Daniel In Space

Scientists surrounding the imagery satellite For years, executives at “Elbit” Company dreamt of developing an independent space laboratory, which finally came to fruition this year. Please meet “Daniel”

Tal Michael

In the heart of the industry center in Ness Ziona, amongst many of the companies that are mentioned daily in the newspapers, “Elbit” Co. unveiled its “star”: A space and optical lab that is one of the advanced of its kind in the world.

“Daniel” was the name chosen for the said laboratory, completing three years of treacherous work at an approximate cost of tens of millions of Shekels. The lab is expected to serve “Elop”, an “Elbit” subsidiary, to assist in the development of advanced photography systems for the aerial industry’s satellites.

“In the new lab we’re assembling the cameras that will be sent in the future to space and will be placed on Israeli image-satellites”, explained Ilan Porath, Vice President and manager of the Space Domain in the company. “Along with technological advances comes the need to improve the resolution of the cameras and return with better results. The cameras we’re working on today have doubled the resolution and significantly more advanced systems than the existing ones”.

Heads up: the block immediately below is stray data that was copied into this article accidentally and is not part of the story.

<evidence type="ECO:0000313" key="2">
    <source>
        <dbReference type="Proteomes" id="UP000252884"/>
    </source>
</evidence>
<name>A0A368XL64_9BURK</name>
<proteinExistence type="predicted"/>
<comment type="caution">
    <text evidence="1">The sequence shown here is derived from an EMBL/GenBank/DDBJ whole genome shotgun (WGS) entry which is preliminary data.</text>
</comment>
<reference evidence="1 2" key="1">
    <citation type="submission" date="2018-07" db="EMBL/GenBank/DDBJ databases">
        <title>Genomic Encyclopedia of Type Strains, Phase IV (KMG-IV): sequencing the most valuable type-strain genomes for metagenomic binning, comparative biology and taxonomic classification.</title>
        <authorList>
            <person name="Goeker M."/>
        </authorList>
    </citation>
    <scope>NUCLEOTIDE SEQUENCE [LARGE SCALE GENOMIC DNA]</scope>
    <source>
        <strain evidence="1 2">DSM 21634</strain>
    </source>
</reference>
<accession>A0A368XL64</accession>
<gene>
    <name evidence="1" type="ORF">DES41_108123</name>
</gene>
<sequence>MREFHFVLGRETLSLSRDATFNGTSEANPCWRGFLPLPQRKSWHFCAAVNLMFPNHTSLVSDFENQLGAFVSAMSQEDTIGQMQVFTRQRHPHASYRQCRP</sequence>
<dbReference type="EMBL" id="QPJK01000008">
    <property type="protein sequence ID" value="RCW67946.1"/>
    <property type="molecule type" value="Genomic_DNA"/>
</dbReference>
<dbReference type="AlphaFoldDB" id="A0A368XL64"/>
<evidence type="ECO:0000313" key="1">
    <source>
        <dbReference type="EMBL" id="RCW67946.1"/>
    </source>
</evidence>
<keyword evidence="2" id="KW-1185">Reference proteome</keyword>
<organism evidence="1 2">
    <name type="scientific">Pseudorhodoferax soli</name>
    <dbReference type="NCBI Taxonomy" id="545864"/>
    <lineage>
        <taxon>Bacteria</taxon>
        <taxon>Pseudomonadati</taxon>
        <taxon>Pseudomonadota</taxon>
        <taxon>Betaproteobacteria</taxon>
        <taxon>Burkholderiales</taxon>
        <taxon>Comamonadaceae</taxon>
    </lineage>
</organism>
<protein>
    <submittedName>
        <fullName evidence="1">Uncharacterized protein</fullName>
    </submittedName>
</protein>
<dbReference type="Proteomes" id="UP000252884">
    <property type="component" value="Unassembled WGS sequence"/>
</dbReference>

As a result of ever-changing threats, the State of Israel is forced to launch its satellites westward in defiance to physical logic. The launch westward causes the systems to expend a larger amount of energy and to oppose the turning direction of planet Earth. From here on arrives the simple equation: The more energy spent on launching, the less energy is left for the satellite to carry systems.

“If you look at the systems developed in the U.S and France”, said Porath, “you’ll see that their satellites weigh five times more than ours and bring in the same results. For example, we’ve successfully minimized an eight-meter-long satellite to one that is only a meter and a half in length”.

One of the points of interest in the lab is a system shaped like a giant metal tube that is located in a side room. “It’s a vacuum cell to simulate the circumstances up in space”, explained Porath. “We put the cameras in and screen the image as it would be seen in high altitudes. All so we can test the way the satellites function in the temperature and air pressure that exist in space”.

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